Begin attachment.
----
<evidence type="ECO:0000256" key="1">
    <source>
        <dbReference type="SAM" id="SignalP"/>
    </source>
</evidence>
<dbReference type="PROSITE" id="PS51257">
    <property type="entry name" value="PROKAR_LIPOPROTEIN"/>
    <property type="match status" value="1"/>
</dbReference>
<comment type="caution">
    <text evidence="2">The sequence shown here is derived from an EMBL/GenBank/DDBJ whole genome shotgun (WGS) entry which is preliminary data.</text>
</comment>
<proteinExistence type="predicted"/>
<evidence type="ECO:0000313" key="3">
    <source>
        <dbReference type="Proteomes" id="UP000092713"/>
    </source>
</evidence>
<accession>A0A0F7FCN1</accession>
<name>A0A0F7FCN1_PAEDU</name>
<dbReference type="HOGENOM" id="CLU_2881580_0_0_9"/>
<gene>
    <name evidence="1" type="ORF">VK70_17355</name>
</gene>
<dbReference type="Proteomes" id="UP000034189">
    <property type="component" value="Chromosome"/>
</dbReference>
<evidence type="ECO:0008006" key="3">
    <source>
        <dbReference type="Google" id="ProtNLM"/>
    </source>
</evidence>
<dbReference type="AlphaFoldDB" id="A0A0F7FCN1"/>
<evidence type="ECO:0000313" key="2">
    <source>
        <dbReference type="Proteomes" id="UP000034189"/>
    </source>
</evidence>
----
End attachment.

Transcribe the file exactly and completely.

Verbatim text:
<evidence type="ECO:0000256" key="1">
    <source>
        <dbReference type="SAM" id="SignalP"/>
    </source>
</evidence>
<dbReference type="PROSITE" id="PS51257">
    <property type="entry name" value="PROKAR_LIPOPROTEIN"/>
    <property type="match status" value="1"/>
</dbReference>
<comment type="caution">
    <text evidence="2">The sequence shown here is derived from an EMBL/GenBank/DDBJ whole genome shotgun (WGS) entry which is preliminary data.</text>
</comment>
<proteinExistence type="predicted"/>
<evidence type="ECO:0000313" key="3">
    <source>
        <dbReference type="Proteomes" id="UP000092713"/>
    </source>
</evidence>
<accession>A0A0F7FCN1</accession>
<name>A0A0F7FCN1_PAEDU</name>
<dbReference type="HOGENOM" id="CLU_2881580_0_0_9"/>
<gene>
    <name evidence="1" type="ORF">VK70_17355</name>
</gene>
<dbReference type="Proteomes" id="UP000034189">
    <property type="component" value="Chromosome"/>
</dbReference>
<evidence type="ECO:0008006" key="3">
    <source>
        <dbReference type="Google" id="ProtNLM"/>
    </source>
</evidence>
<dbReference type="AlphaFoldDB" id="A0A0F7FCN1"/>
<evidence type="ECO:0000313" key="2">
    <source>
        <dbReference type="Proteomes" id="UP000034189"/>
    </source>
</evidence>